RTalloni on June 17, 2019:

Such important and useful info. Using it as a springboard to research what works best in their own region is a real opportunity for people. Anyone who has had or knows anyone who's had Rocky Mountain Spotted fever or Lyme's knows the horror story of either one and how important it is to keep squirrels and other rodents away, as well as larger animals. Nature has it beauties, but its dangers are real and becoming more prevalent. I've wondered if it will take a real plague to wake people up on the issues.

Marlene Bertrand (author) from USA on June 14, 2019:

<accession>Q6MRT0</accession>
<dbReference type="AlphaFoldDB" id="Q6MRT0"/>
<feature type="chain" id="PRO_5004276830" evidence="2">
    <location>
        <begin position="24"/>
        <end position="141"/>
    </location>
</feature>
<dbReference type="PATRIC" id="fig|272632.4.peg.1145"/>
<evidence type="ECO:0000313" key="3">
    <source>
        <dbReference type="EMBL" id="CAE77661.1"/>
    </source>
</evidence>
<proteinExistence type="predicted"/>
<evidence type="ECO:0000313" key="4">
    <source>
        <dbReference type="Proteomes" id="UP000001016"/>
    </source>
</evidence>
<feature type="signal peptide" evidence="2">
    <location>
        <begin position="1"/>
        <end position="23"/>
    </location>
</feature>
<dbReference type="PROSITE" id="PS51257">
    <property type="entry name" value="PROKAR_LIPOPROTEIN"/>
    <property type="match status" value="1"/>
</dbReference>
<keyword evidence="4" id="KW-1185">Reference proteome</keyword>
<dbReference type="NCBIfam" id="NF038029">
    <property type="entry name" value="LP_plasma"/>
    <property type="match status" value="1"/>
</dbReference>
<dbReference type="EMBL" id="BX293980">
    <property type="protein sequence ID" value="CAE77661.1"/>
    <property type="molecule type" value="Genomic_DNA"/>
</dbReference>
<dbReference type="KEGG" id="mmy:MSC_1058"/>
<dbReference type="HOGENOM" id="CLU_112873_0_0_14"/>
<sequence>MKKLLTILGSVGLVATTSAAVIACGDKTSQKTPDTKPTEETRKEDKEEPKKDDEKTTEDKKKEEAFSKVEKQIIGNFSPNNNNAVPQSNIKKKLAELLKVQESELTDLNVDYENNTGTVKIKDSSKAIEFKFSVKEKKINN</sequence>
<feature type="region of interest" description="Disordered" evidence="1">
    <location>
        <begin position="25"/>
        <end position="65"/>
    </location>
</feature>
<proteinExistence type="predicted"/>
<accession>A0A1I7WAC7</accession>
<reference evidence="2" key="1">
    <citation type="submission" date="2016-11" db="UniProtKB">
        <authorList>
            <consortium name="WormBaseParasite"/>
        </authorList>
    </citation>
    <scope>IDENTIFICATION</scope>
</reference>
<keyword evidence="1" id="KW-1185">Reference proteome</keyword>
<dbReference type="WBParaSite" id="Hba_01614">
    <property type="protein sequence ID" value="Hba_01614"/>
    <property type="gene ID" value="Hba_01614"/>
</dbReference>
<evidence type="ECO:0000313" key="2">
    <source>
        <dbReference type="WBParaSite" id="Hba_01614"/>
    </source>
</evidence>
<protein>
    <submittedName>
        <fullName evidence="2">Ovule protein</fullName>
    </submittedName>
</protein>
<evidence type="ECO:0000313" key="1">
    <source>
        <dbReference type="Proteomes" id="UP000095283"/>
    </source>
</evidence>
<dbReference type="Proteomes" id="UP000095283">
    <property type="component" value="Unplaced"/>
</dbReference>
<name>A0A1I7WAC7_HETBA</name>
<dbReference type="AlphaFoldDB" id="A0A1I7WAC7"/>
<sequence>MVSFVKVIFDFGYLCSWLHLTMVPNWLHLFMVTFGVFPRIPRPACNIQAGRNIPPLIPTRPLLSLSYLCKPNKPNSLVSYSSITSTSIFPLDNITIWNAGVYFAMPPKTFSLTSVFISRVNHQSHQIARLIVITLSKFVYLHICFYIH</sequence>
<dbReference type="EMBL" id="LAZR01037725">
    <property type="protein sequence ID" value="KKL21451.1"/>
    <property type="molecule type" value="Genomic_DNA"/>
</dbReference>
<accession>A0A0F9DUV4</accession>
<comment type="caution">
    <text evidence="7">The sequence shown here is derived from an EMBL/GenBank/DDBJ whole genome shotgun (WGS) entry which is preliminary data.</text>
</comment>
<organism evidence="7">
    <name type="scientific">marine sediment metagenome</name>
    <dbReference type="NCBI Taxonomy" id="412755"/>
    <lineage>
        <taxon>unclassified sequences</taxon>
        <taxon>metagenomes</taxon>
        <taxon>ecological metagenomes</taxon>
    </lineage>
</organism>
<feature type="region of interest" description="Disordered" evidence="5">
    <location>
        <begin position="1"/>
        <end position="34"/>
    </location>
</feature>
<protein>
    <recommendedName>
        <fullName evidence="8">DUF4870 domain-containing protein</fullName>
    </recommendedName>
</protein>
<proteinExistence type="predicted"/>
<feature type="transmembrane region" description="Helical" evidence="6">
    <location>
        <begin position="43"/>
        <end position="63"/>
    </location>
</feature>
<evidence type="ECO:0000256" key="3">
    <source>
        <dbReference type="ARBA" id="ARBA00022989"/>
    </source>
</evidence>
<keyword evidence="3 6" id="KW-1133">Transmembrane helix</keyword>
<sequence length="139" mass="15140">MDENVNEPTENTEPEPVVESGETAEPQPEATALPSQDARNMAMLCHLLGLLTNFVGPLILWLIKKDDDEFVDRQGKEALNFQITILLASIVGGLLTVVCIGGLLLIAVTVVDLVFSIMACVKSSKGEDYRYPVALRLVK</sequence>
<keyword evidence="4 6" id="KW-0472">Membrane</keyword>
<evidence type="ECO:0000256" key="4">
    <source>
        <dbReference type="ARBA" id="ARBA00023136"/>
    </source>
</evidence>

Hello JanMaklak. I also have some of these plants and I don't have nearly the tick infestation that many people in this area experience. Having someone like you mention your experience with plants and how helpful they have been for you, provides a valuable statement of validation. Thank you very much.

JanMaklak from Canada on June 14, 2019:

Hi Marie: What a great article. I have a good size yard and have several plants you mention. It does seem to work.

As more municipalities and other governments implement pesticide bans the problems with ticks and other disease-spreading insects will increase.

What you have published here will help with many homeowners

Marlene Bertrand (author) from USA on June 14, 2019:

Hello Readmikenow. Thank you for your kind and encouraging words. I am very glad you enjoyed the article and I hope it helps you and your loved ones stay tick-free. Have a beautiful weekend.

Marlene Bertrand (author) from USA on June 14, 2019: